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Courier News v. Hunterdon County Prosecutor's Office

March 19, 2003

COURIER NEWS, PLAINTIFF-APPELLANT,
v.
HUNTERDON COUNTY PROSECUTOR'S OFFICE, DEFENDANT-RESPONDENT.



On appeal from Superior Court of New Jersey, Law Division, Hunterdon County, L-736-02.

Before Judges King, Lisa and Fuentes.

The opinion of the court was delivered by: Fuentes, J.A.D.

NOT FOR PUBLICATION WITHOUT THE APPROVAL OF THE APPELLATE DIVISION

Argued March 12, 2003

Plaintiff Courier News moves, under R. 2:5-6(a), for leave to appeal the decision of the Law Division denying its application made pursuant to the Open Public Records Act (OPRA), N.J.S.A. 47:1A-1 to -13. Plaintiff seeks access to tape recordings of all 911 calls made on February 14, 2002, in connection with the death of Costas Christofi at the home of Jayson Williams. These recordings are in the custody of defendant Hunterdon County Prosecutor's Office as evidence in the case of State v. Jayson Williams. On March 4, 2003, we granted the motion of the New Jersey Press Association to intervene as amicus curiae. Williams did not participate in the proceedings before the Law Division and did not make an application to intervene here. On March 12, 2003, we heard oral argument on plaintiff's motion. We now grant leave to appeal *fn1 and summarily reverse. R. 2:2-3(b); R. 2:8-3(b).

I.

In the early morning hours of February 14, 2002, an emergency 911 telephone call was placed from the home of former professional athlete Jayson Williams in connection with the death of Costas Christofi. Immediately thereafter, law enforcement authorities concluded that the death was a homicide and seized the tape recording of the 911 call as evidence in the criminal investigation. On May 1, 2002, a Grand Jury indicted Williams on various criminal charges including aggravated manslaughter, hindering apprehension, tampering with a witness and tampering with evidence. *fn2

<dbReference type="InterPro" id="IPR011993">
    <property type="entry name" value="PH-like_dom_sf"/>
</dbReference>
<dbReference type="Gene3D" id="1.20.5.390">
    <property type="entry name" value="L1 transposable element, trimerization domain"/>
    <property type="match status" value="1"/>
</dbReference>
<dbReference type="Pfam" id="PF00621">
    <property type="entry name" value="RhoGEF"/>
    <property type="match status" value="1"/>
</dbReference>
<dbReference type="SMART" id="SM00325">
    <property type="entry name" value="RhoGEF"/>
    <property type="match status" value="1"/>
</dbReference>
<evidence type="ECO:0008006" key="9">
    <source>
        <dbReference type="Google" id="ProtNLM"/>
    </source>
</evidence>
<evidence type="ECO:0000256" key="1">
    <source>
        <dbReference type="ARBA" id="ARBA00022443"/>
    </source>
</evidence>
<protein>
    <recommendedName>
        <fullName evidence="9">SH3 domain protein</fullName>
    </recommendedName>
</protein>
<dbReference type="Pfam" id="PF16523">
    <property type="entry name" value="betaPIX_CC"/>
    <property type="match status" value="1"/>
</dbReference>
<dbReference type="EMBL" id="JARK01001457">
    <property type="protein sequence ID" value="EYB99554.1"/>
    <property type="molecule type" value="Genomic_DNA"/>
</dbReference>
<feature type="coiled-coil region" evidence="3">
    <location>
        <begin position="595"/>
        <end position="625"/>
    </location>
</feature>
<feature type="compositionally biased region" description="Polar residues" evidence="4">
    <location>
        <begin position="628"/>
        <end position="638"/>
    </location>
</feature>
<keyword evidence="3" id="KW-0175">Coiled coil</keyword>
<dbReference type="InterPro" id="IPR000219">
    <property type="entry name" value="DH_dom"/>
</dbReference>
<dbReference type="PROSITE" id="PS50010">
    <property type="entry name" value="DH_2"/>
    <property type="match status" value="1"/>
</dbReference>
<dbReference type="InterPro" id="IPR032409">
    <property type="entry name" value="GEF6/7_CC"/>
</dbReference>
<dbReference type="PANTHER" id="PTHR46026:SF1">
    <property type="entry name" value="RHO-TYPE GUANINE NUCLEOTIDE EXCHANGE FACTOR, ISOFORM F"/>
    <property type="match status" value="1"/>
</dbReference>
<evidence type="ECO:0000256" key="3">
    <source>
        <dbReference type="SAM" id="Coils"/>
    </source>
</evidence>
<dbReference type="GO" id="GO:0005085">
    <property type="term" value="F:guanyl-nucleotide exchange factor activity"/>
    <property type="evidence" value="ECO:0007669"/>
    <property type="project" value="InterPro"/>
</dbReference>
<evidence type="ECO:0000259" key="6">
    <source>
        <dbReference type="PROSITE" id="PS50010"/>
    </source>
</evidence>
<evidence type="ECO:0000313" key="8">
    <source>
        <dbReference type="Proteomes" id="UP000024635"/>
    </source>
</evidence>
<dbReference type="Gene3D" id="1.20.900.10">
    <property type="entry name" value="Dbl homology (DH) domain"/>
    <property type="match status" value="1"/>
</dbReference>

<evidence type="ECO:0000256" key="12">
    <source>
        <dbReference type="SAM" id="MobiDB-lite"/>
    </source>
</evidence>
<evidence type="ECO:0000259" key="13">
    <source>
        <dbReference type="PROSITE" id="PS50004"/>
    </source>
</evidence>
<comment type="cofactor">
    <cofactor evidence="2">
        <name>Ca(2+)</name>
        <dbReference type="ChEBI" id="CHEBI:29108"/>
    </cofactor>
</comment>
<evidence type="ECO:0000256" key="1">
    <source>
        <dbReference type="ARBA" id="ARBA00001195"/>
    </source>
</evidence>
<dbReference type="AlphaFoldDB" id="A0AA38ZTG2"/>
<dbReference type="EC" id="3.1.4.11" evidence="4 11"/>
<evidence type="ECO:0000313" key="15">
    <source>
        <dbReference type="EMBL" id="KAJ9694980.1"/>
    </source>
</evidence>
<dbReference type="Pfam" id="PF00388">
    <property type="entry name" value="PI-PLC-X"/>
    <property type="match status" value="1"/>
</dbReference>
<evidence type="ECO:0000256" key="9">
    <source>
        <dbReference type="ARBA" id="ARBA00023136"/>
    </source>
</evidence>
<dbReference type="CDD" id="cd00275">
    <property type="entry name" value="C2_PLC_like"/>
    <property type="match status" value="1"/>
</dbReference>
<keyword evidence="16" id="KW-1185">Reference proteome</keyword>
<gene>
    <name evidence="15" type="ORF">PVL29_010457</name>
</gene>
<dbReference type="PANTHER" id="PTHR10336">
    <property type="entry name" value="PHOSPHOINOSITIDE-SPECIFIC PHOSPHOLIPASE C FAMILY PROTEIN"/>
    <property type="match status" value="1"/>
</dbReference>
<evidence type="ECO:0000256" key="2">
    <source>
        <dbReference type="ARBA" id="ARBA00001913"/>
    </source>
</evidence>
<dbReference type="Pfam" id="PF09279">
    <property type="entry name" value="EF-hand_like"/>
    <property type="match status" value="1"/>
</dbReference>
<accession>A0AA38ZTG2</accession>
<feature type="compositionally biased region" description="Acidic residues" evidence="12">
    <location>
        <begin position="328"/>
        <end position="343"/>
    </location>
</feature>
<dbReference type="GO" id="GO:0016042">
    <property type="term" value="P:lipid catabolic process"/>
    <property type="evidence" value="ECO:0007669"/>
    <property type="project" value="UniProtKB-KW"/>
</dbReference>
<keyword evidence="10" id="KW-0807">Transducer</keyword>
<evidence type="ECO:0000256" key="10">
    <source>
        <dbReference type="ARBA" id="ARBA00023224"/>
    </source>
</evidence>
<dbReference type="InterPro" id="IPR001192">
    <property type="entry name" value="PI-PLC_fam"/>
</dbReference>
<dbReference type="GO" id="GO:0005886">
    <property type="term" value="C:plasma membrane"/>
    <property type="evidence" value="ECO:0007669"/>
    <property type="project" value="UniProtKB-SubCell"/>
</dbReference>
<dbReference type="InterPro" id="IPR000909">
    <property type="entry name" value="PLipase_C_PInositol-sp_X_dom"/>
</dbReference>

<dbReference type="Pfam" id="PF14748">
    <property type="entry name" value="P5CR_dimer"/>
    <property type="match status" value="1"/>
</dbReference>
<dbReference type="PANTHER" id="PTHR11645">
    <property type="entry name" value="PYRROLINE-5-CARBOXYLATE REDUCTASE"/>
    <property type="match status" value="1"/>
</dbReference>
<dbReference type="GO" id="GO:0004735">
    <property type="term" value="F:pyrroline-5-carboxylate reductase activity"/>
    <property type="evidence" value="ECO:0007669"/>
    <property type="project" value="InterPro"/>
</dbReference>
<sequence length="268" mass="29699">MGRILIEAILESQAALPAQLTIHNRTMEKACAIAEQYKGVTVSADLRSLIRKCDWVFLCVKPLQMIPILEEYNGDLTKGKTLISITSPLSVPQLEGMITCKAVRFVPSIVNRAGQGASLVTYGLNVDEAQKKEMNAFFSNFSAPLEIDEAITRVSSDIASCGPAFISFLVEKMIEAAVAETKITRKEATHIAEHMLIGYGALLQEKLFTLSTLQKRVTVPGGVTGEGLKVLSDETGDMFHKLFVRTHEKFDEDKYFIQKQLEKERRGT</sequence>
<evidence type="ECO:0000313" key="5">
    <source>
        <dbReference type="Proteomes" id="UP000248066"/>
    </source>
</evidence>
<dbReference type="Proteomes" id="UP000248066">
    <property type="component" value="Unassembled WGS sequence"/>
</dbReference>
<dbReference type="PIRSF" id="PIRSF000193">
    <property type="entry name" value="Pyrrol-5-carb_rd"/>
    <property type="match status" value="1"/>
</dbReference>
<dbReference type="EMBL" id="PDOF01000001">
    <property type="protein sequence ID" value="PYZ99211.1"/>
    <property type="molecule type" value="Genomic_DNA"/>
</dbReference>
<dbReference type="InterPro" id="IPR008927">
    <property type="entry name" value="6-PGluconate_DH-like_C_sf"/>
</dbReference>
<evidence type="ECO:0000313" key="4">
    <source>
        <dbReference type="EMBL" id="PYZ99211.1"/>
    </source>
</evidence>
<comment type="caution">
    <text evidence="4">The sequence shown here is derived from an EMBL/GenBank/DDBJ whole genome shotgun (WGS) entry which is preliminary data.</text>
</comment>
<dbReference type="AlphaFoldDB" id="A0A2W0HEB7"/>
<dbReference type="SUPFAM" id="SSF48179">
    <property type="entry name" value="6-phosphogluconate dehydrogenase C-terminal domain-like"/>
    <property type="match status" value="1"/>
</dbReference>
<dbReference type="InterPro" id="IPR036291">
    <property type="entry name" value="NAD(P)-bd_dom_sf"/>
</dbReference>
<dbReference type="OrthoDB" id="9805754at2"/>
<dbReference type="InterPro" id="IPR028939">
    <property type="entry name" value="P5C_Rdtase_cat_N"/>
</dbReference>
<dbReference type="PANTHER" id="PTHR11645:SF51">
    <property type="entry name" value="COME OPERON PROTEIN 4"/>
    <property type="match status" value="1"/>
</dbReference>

On July 8, 2002, a Courier News reporter formally requested a copy of the 911 tape from the Hunterdon County Prosecutor's Office. On July 10, 2002, defendant denied the request based on the following reasons:

1. The release of the information requested will jeopardize the continuing investigation and prosecution of the pending, post- indictment case of State v. Williams, and 2. The release of the information requested would be otherwise inappropriate because it is evidence in a pending criminal prosecution;

3. The release of the information requested would be otherwise inappropriate because its release would impair the constitutional rights of victims. N.J. State Constitution, Article 1, Paragraph 22, N.J.S.A. 52:4B-36. 4. The release of the information requested would be otherwise inappropriate because its release might impair the right of the defendant to obtain a fair trial. N.J. State Constitution, Article I, Paragraph 10. By letter dated October 22, 2002, counsel for the Courier News again requested from defendant a copy of the 911 tapes. Defendant again denied the request.

On December 18, 2002, plaintiff filed an action in lieu of prerogative writs and an order to show cause with verified complaint seeking access to the 911 tape as a government record under OPRA. *fn3 The Law Division judge entered the order to show cause on December 18, 2002, and made it returnable on January 24, 2003.

II.

On the return date of the order to show cause, the court construed plaintiff's application as one seeking "a mandatory preliminary injunction." Invoking the authority of Crowe v. DeGioa, 90 N.J. 126 (1982), the court then concluded that plaintiff had not shown irreparable harm because: "Defendants do not take the position that they refuse to release the 911 tapes, but indicated that the tapes will be released very shortly when one of the tapes will be admitted in evidence [in the criminal trial]." The court also found that granting plaintiff's request would alter the status quo.

The pretrial media coverage has been extensive. To publish the transcripts of the tapes on the eve of jury selection would have a potential to make it more difficult to select a fair and impartial jury panel. The argument that a foreign jury could be ...


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